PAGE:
The articles published last week, penned by Card. John Tong, on dialogue between China and the Holy See, and Card. Joseph Zen, expressing doubts and difficulties, have sparked debate in China and worldwide. AsiaNews asks for responses from its many sources in China, who express their concerns regarding “overly politicized|” bishops; an "imperial" ideology and Chinese government "oppression". The first of a three part series.
Rome (AsiaNews) – Figures among China's Catholics have expressed their appreciation for Card. John Tong Hon, who penned an article published last week, taking stock of the dialogue between China and the Holy See. At the same time, many express skepticism towards his optimistic outlook, fearing that this dialogue will lead to nothing, given the oppression of religions that the Chinese government has been signaling for some time now. Some express their skepticism especially regarding some bishops of the official Church, judged too close to the Party and not to the Church.
Others criticize the harsh words of Card. Joseph Zen, who in another article spoke with great fervour of his doubts regarding the Vatican's so-called Ostpolitik, but various interventions echo his concerns, which are those of a considerable part of the underground community, which is perceived "forgotten" by the Vatican. In his article, Card. Tong sets out to show that the Vatican has not forgotten the concerns of the underground community (recognition of unofficial bishops; release of those in prison) in its dialogue with China.
Below we publish some of the responses we have received here at AsiaNews. For security reasons we can only make generic references to the identity of the authors (as per their directions). They are part of both the official and underground communities (BC)
The Cardinal's [Tong] discourse is very positive. To solve China's problems must follow the method of Jesus. Blind opposition can only lead to violence! The Church is a witness of love in action. This brings fruits of peace, joy, love, a blessing for the Church and for China. I think this style is the most important if we want to see a future for China. And another thing: I want to have faith in church leaders and the Pope.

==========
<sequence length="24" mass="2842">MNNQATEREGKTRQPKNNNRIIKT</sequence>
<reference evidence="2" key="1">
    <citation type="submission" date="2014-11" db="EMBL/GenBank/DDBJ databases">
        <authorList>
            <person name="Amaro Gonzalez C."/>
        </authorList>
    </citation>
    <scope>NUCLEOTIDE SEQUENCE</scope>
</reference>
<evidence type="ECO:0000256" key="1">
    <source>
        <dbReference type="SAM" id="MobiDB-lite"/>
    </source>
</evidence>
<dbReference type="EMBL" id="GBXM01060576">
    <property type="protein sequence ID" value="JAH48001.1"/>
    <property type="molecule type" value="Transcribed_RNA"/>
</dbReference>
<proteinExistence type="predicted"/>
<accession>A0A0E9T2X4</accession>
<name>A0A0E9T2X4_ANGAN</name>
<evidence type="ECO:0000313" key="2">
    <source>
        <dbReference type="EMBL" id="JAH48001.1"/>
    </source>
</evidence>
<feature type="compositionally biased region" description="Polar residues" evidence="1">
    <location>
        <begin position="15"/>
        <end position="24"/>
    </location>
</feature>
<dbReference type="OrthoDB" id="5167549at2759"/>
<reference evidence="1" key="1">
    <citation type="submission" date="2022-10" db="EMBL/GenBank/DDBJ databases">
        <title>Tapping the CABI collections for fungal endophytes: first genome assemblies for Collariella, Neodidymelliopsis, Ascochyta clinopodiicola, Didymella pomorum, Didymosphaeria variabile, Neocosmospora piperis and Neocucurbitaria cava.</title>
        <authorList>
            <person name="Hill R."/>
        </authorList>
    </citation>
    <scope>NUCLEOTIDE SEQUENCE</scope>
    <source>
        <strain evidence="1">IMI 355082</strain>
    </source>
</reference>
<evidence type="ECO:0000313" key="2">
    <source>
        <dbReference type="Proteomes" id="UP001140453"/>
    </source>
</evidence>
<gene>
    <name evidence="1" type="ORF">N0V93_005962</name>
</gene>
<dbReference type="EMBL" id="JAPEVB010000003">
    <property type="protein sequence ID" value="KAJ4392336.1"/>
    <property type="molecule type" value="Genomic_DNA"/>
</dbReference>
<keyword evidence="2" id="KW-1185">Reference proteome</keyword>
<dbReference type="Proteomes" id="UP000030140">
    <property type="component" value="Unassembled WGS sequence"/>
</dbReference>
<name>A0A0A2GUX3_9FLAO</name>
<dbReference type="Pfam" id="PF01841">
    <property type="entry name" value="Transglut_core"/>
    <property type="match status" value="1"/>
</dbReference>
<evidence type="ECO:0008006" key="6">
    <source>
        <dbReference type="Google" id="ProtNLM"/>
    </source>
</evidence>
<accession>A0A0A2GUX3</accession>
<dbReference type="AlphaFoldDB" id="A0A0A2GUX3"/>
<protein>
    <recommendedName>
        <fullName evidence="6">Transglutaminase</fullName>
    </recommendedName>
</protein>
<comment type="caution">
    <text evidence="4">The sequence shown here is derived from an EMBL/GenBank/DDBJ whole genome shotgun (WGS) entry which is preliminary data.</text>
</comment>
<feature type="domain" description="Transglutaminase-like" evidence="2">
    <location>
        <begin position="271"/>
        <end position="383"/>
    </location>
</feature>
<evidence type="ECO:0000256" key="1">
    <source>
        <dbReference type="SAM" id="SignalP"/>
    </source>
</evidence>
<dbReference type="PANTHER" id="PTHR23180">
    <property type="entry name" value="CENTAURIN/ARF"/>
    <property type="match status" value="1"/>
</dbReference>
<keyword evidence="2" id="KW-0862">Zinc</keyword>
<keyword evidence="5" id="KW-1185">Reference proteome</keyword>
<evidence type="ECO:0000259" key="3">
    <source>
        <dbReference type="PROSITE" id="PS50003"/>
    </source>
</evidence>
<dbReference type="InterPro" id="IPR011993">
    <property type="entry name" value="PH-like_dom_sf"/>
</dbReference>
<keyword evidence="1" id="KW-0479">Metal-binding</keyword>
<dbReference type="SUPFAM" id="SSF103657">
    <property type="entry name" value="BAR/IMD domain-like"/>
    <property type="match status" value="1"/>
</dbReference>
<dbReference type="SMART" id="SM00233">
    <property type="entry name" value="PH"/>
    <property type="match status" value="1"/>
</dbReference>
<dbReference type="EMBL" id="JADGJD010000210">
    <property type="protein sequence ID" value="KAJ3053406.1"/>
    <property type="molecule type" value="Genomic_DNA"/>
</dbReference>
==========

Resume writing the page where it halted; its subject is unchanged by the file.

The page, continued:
Fr. Joe (North China)
Every word that Cardinal [Tong] wrote is balanced .... He also outlined the current problems in the official Church. His article rejects Card. Zen's view. In the past he was very brave, but after Pope Francis appointed Card. Parolin to deal with China-Vatican relations, he became quite extreme ... For example, he has publicly called on pseudo-loyal faithful to live their faith in the underground, leaving the path marked out by Pope Francis! …
John Tong highlighted that in the past the official Church would have split from the Catholic Church if it were not for St. John Paul II, who recognized and accepted [the bishops] illegitimate as legitimate. I think Card. Tong wants to give to the Chinese Church some guidelines before any agreement between China and the Vatican is established.
I regret that Card. Tong is so super-optimistic. I see that he follows the current policy of the Holy See, but the Chinese Church is very secularized and is controlled by the government in many aspects. I am not so optimistic. Sure, it's good to work for dialogue and communication, and be patient until the end, but we must remember that there is a big problem between the Vatican and China. It is not just a cultural difference, which may be overcome through dialogue and mutual communication. It's more than that. The Vatican is dealing with a government that is hostile and constantly oppresses the Church. If the Vatican is trying to please the government in every way and is compromised too much, it will not come to anything. I think that the Vatican should be gentle, but firm and be able to say 'no' when asked to sacrifice some principles. In addition, the universal Church and the Vatican have to give assurances and encouragement to the underground Church because it is in a situation of uncertainty. This is very discouraging for them because they feel abandoned by the Holy See.
Fr. Vincent (Northeast China)
Generally speaking, I see nothing new [in Card. Tong's article] although it is no bad thing to believe and argue that Pope Francis certainly will sign a positive agreement for both parties, rather than an agreement to abandon a part of the brothers and sisters of the Church. But does the request that the Council of Chinese Bishops accept and integrate underground bishops really mean anything? How many of these pseudo-bishops have the opportunity to influence the decisions made regarding Church affairs? Their compromise [to the political system] can never be justified because they have forgotten human rights, they do not tell the truth, never demand social justice ... they only preach love. This style of compromise is the biggest concern for the Chinese Church, which could lose even its apparent integrity. Chinese society has become perhaps the most hypocritical and has lost its integrity. The last thing we want to see is the Vatican quietly swallow this rotten fruit in the name of agreement between China and the Holy See.
Fr. John (Central China)
If what they are doing will allow the Chinese Church and the Universal Church to come to a visible communion, it is only natural that people will expect this and be happy. The point is to know if the bishops appointed by the government will be faithful to the principles of the Catholic Church. Or continue to insist that politics is their first priority? All of this is worrisome. It is understandable that the Holy See hopes for a normalization of Sino-Vatican relations. But it is up to the Chinese government whether the wishes of the Holy See are met in full. The Chinese imperial culture is deeply rooted in politics. And the Catholic Church [in China] is very politicized. Even if China signed an agreement, I fear that the problems would remain.